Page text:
“Alt-Country” is a spurious label we give to music that, I guess, sounds like country music but weirder, or more lo-fi, or made by someone signed to Saddle Creek Records, or something.
I understand the concept musically, but if the internet has taught us anything, it’s that this country is a lot weirder than anyone could have suspected. Not only that, but twenty-first-century America is chock full of stories and perspectives; did you know, for instance, that there’s an underground rap music scene in West Virginia? Isn’t that wonderful? It’s not all Brad Paisley in the Mountain State.
I know that rap is not typically equated with country music, but if it’s music from the country and it’s not signed to a major label, couldn’t you argue that underground rap in West Virginia is indeed both “alternative” and “country?” Why does “twangy rock music sung mostly by white people” get to call itself “country?”
There are plenty of Americans who don’t share that vision of America, and they’re no less a part of this nation than someone like Carrie Underwood. As a musical distinction, I know what “country” means. But, I’d like to propose some alternative ways of applying the “country” label, ways that signify not music but message, not just rural America but all of America. Here are some artists who have released new material in 2010 who exemplify something American, something that deserves to be considered as the voice of the country.
In other words, each of these artists speaks to some aspect of the diverse and often challenging story of our nation; taken collectively, their musical genres are as varied as their points of view.
Das Racist: Himanshu Suri and Victor Vazquez have released not one but two critically acclaimed mixtapes this year; the first, Shut Up, Dude, coats their racially-charged lyrics with bouncy beats and exciting electro riffs. It’s equal parts party jam and social commentary, with quick dashes of pun-driven humor sprinkled throughout. America is more of a cultural melting pot than ever before, yet discrimination still exists and seems to hit inner-city kids the worst. On “Chicken and Meat,” they touch upon all sorts of topics, including what reads like a laundry list of consumerist American ideals: “We’ve got McDonald’s, we’ve got cash, we’ve got weapons—we stay strapped.” As artists of color, they ask: “Officer, officer, officer, why you wanna put me in a coffin sir?” before mocking white listeners’ failure to ethnically distinguish the two: “Which one’s Dominican? Wait, who’s the Indian?” Unlike the disenfranchised masses, however, Das Racist maintains a fierce confidence that grants their rhymes an enthusiastic authority, again poking fun at corporate-branded identity markers with taunts like, “You drive Kia, I drive Jaguar.” They’re enlightened court jesters, well-read underdogs, and have absolutely no parallel in the typical “country” or mainstream hip-hop genres; they speak for all those for whom the American Dream is a destination, whether their origin is from across the ocean or the ghetto.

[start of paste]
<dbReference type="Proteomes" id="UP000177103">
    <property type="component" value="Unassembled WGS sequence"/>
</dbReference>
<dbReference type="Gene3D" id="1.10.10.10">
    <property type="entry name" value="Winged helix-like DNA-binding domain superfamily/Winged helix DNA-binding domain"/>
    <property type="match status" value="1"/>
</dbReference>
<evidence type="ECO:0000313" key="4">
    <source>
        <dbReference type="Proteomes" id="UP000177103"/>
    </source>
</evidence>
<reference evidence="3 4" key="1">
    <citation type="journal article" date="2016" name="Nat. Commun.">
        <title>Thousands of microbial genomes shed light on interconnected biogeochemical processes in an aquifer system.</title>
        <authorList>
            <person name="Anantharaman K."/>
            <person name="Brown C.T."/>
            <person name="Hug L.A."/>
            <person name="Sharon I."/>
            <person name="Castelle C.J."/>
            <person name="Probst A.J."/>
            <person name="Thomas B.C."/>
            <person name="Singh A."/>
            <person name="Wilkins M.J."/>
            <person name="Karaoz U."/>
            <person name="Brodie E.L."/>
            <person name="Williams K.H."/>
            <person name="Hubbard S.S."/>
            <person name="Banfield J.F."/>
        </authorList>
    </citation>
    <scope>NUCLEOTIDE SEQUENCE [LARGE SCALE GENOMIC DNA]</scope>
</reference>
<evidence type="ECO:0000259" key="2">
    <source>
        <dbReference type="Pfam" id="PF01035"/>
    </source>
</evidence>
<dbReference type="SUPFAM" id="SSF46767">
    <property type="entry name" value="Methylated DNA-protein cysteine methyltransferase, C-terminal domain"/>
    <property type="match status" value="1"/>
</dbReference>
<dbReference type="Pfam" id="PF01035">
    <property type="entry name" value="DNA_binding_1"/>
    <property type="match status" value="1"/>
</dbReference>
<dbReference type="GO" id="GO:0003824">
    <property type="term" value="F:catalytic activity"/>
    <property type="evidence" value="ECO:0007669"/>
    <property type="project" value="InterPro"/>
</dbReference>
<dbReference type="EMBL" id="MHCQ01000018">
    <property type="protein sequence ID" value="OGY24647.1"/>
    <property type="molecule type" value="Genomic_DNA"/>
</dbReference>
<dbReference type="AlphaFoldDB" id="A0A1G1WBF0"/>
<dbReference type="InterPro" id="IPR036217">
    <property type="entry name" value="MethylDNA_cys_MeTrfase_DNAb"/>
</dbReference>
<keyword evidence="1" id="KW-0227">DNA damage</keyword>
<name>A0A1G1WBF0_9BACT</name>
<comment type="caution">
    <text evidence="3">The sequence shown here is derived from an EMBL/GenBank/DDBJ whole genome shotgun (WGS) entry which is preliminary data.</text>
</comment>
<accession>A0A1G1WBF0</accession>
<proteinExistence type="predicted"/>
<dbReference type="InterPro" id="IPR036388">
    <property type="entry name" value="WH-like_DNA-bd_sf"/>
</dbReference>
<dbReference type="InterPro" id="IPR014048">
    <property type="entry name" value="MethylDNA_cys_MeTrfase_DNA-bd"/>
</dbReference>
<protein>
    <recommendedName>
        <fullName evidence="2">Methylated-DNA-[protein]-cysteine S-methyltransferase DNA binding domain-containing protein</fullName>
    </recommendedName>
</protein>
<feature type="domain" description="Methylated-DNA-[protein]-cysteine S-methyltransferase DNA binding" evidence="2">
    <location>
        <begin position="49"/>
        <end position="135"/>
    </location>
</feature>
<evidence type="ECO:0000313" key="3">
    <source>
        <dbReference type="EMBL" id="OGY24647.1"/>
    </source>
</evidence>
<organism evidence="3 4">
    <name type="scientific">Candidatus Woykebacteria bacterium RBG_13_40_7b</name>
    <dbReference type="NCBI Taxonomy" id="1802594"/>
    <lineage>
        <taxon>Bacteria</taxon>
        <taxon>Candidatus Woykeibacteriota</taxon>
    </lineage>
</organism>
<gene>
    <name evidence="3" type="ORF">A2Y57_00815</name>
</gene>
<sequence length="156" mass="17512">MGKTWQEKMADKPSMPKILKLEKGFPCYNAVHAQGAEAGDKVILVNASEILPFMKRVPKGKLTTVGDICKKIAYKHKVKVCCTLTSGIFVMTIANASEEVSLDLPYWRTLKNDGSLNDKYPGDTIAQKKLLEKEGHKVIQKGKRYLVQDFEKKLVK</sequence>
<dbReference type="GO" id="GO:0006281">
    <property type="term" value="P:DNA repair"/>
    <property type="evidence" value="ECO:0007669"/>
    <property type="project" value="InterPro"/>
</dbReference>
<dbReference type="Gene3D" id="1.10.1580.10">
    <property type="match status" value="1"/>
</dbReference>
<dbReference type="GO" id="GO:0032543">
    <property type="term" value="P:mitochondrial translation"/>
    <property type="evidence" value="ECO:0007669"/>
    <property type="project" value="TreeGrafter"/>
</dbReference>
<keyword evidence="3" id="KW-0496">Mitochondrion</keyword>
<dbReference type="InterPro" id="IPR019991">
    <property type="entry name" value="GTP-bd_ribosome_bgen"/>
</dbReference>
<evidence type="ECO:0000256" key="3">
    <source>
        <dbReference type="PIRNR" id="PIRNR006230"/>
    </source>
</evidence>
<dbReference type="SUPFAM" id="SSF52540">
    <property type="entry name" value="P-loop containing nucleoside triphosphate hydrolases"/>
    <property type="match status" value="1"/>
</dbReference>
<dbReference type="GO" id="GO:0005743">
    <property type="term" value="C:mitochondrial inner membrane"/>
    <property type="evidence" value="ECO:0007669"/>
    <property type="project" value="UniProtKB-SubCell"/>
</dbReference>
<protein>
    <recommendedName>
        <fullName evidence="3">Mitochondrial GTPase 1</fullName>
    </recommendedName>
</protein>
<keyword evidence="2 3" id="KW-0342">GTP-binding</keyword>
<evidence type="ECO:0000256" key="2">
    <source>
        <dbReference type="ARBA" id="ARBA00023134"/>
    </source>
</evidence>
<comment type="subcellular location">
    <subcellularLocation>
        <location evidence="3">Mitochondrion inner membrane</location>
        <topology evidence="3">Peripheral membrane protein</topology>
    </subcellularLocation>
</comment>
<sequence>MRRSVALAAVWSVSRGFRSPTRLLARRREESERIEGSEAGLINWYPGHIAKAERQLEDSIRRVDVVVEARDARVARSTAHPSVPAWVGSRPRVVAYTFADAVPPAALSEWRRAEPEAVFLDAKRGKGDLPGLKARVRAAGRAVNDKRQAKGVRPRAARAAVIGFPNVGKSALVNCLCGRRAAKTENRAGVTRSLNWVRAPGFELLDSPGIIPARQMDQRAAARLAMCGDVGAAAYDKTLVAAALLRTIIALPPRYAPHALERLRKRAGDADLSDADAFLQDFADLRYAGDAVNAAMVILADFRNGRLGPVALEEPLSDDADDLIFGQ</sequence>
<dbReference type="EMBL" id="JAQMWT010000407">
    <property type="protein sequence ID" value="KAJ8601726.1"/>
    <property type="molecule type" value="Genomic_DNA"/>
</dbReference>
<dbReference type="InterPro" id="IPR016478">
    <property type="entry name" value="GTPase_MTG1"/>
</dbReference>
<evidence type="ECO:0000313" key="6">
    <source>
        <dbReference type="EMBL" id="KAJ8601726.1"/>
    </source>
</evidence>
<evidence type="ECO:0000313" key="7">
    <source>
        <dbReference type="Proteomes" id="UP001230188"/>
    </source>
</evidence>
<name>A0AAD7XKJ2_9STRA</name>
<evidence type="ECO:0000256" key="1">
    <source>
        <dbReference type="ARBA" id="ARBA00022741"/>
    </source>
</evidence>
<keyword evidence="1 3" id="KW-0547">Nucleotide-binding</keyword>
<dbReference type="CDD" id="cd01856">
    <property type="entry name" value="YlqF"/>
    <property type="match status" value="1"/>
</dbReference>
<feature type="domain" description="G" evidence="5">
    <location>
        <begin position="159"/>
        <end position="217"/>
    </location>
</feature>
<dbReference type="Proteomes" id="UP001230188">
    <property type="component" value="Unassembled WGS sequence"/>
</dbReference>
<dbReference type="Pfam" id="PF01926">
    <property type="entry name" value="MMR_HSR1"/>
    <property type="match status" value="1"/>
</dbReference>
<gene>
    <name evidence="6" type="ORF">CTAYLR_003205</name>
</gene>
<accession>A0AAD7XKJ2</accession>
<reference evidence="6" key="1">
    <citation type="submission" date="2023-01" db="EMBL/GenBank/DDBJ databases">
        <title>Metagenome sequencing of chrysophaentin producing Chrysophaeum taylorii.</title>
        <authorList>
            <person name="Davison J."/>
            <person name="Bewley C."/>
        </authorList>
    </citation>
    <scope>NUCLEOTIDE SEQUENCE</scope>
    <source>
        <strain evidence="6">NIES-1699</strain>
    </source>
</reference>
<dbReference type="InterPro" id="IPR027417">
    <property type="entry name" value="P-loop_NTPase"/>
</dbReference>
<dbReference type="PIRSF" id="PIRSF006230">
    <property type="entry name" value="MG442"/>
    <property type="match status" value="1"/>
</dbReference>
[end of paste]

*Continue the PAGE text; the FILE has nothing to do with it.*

Best Coast: This LA-based trio was hardly the first to carry on the tradition of surfer rock; between acts like Surfer Blood, Vivian Girls, and Dum Dum Girls, the West-coast sun-drenched pop sound has left a strong mark on this year’s indie music community. But thanks to especially memorable hooks and an equally memorable (if bizarre) Twitter feed (sample Tweet: “season seven of entourage is so good”), it’s been Best Coast’s year. 60s-inspired music, American-Apparel-donning eighties-inspired presentation, Slumberland-Records-indebted studio reverb cribbed from the early 90s, and a decidedly modern method of marketing music: Best Coast is the much-maligned (but culturally resilient) hipster subculture’s ambassador to the mainstream, Brooklyn and Echo Lake and Austin and Minneapolis and a bunch of other scene’s agreed-upon Next Big Thing. The internet loves to mock “hipster culture,” but the proliferation of jokes at hipsters’ expense actually speaks to the transformative power of online communication, whereby such a subculture can influence the very same established cultural markers from which it once sought to distance itself. Of course, Best Coast couldn’t pull this off without some truly awesome tunes, and their debut LP Crazy For You is brimming with them.